7. Sprinting and Short-Distance Running: In shorter, faster runs where bursts of speed are essential, a powerful core enables quick, explosive movements and rapid directional changes.
  8. Endurance: A strong core allows you to maintain good form throughout your run, even as fatigue sets in. This endurance not only helps in maintaining pace but also reduces the energy expenditure required to keep you moving, allowing you to run longer with less fatigue.
  9. Speed: For sprinters and those looking to improve their speed, a strong and engaged core is essential. The explosive power necessary for quick starts and fast sprints relies heavily on a solid core to generate and transfer force effectively.

How to Keep Your Core Engaged

core engagement for running

The plank position is a simple way to use gravity to force the body into response.

A solid plank position should directly mirror how your body looks when you run:

  • Head is neutral.
  • Butt and belly squeezed.
  • Shoulders dropped away from the ears.
  • Lats pulled down.
  • Knees and feet stacked under the hips.

An engaged core guarantees these details to stay in place.

The moment it relaxes, things fall apart.

So here’s the drill:

  • You’re going to find a plank position.
  • Hands slightly wider than shoulder’s width apart.
  • Wrists directly under the shoulders.
  • Butt and belly squeezed.
  • Feet squeezed together.
  • Hips directly parallel to the ground.
  • Head neutral.
  • From here you’ll hold 20-30 seconds.

Repeat your QUALITY plank hold 3-5 times, with a 30-45 second rest between.

If this is fairly easy, here are ways you can up the intensity:

core engagement for running
  • In your plank, take one leg off the ground.
  • Or take one arm off the ground.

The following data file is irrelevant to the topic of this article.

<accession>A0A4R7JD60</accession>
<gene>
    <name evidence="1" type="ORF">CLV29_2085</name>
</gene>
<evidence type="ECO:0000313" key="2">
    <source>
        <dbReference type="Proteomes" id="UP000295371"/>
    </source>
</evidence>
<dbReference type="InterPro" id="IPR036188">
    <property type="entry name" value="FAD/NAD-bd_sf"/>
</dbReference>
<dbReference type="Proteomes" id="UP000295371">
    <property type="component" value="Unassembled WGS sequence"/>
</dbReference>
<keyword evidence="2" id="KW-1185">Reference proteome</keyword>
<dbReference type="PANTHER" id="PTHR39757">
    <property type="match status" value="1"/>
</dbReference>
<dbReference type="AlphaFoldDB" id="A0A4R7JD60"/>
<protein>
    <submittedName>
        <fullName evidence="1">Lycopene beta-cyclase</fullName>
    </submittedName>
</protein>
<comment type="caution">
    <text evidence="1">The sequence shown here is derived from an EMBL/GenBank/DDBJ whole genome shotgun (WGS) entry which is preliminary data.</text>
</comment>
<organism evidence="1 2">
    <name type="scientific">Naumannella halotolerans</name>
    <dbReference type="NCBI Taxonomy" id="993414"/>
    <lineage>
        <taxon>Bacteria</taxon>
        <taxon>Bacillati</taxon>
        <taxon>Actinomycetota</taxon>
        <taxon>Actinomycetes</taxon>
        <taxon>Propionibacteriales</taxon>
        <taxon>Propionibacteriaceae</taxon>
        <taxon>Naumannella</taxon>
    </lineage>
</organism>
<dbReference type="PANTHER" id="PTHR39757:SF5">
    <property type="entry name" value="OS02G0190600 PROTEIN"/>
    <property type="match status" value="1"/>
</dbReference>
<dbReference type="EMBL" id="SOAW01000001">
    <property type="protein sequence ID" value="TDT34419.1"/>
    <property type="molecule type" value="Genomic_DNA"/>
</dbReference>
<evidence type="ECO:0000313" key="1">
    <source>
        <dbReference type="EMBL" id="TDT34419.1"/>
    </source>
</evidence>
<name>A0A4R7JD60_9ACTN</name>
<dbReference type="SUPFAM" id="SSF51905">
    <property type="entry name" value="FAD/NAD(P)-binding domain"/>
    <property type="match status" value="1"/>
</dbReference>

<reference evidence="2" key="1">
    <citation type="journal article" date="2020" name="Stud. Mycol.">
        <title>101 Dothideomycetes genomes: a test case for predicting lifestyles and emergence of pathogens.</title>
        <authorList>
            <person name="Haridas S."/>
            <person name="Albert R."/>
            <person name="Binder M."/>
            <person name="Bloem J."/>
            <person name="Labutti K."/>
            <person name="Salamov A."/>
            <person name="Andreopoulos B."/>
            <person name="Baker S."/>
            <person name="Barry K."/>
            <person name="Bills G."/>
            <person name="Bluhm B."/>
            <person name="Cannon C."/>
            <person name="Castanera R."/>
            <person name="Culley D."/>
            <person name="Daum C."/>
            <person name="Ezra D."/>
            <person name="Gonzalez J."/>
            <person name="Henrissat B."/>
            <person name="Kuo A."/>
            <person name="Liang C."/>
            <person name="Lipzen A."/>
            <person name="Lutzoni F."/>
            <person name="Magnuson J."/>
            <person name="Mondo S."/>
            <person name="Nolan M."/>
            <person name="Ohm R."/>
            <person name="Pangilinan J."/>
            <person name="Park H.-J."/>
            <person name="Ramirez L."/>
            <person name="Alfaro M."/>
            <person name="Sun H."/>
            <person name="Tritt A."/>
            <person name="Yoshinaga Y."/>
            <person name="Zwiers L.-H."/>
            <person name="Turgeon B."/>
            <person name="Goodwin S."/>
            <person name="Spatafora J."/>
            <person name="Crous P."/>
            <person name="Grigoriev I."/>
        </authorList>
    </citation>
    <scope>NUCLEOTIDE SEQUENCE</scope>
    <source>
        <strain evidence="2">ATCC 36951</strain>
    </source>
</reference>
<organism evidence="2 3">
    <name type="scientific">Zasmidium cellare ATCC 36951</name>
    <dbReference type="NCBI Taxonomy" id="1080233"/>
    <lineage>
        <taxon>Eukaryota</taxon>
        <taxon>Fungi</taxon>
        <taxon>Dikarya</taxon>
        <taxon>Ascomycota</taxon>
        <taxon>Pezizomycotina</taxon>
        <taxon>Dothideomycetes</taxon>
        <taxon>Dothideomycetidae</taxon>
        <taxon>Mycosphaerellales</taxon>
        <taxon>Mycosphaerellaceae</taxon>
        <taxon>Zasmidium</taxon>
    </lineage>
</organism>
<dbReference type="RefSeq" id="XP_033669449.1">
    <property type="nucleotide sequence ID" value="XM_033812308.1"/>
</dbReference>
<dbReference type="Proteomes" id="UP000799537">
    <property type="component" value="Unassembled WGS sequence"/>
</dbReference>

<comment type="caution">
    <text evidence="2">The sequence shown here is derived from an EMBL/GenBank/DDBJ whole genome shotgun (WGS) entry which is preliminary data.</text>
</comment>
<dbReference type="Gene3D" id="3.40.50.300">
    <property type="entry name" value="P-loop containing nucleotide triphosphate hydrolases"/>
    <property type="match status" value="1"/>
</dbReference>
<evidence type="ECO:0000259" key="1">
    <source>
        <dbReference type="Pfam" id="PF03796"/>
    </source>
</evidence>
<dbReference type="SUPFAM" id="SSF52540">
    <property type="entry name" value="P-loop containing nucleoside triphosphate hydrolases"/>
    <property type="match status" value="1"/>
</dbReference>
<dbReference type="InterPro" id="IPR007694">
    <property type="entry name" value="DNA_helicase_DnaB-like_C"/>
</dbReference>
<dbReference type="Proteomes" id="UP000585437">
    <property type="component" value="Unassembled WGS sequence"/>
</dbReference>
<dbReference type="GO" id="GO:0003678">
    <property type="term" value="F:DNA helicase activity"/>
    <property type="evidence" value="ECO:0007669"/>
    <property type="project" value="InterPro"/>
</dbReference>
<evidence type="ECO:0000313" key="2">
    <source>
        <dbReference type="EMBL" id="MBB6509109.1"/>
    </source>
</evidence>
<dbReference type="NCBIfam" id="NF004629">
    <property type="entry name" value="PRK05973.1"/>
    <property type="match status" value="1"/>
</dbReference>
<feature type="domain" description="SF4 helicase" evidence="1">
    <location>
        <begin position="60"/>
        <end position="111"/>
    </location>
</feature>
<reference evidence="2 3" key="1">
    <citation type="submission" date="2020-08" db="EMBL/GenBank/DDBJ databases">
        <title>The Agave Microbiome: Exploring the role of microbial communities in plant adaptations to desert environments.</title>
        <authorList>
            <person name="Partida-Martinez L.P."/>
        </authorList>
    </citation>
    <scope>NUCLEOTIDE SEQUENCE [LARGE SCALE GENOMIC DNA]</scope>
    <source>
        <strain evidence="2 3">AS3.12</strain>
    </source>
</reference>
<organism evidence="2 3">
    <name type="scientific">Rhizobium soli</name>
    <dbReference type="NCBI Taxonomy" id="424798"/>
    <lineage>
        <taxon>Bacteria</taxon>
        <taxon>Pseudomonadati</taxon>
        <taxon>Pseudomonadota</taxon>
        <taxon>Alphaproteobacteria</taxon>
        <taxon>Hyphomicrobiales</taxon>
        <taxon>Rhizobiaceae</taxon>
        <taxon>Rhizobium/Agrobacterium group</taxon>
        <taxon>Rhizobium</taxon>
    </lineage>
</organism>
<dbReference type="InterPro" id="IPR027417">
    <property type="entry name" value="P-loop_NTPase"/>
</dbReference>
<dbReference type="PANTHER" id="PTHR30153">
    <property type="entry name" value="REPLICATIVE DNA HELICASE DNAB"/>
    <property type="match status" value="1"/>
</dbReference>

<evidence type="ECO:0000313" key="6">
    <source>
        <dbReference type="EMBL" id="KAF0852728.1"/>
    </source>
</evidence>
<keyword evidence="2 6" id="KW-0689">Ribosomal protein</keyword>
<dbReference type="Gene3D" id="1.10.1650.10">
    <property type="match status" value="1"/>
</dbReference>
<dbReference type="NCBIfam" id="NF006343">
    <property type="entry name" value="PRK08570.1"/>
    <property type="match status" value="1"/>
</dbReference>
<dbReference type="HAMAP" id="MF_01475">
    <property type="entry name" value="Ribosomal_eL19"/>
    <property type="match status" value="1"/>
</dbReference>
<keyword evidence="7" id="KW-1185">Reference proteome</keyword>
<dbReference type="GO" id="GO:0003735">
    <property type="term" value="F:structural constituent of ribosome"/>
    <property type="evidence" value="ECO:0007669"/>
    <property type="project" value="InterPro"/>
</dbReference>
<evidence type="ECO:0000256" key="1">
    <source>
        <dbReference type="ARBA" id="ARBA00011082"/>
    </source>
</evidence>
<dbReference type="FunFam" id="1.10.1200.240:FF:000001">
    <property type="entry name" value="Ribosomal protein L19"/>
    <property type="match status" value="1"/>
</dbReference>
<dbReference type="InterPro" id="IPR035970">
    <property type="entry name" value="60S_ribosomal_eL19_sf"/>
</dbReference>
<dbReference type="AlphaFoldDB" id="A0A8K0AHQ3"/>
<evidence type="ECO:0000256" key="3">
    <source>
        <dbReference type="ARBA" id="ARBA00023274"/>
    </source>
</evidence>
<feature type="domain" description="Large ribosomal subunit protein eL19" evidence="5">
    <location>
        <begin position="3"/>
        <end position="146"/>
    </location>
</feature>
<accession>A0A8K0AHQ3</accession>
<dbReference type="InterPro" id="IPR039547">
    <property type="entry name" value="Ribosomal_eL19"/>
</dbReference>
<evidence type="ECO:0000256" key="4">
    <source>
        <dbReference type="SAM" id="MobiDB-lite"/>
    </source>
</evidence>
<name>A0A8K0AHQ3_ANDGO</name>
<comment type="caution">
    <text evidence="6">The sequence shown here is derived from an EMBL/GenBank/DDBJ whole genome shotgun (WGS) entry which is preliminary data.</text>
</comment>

core engagement for running
  • If still controlled, try taking one leg AND the opposite arm off the ground for the duration of the hold.

You’ll repeat for the same amount of time, for the same amount of rounds.

You want to find a version that challenges your core’s max amount of engagement for the entire 30 seconds.

For best results: complete this plank workout twice per week!

Core Engagement For Running: How To Take Control

core engagement for running

Now that you know what your max core engagement for running feels like, you can feather out from it in your running.

Dialing back the engagement to meet your needs is a lot easier than trying to dig up core strength that you don’t have in the first place.

If you’re running a 200 meter sprint, your body should be in high gear, max tension.

If you’re running a flat 5 mile run, dial it back to something in the middle.

If you’re running up a long hill in the middle of your 7+ mile run, find a higher level of tension to support you up the hill, and then dial it back once you hit your downhill.

There should never be an instance when the core is completely turned off.

It’s your engine, so use it to the best of your abilities!

Engage Your Core (and Everything Else)

Core engagement is just one element of running. For sticking with us to the end and learning more about how to leverage your run, strength, and mobility training, check out our running training programs. It covers various running training programs, starting from beginner running, injury prevention, marathon training, and a lot more…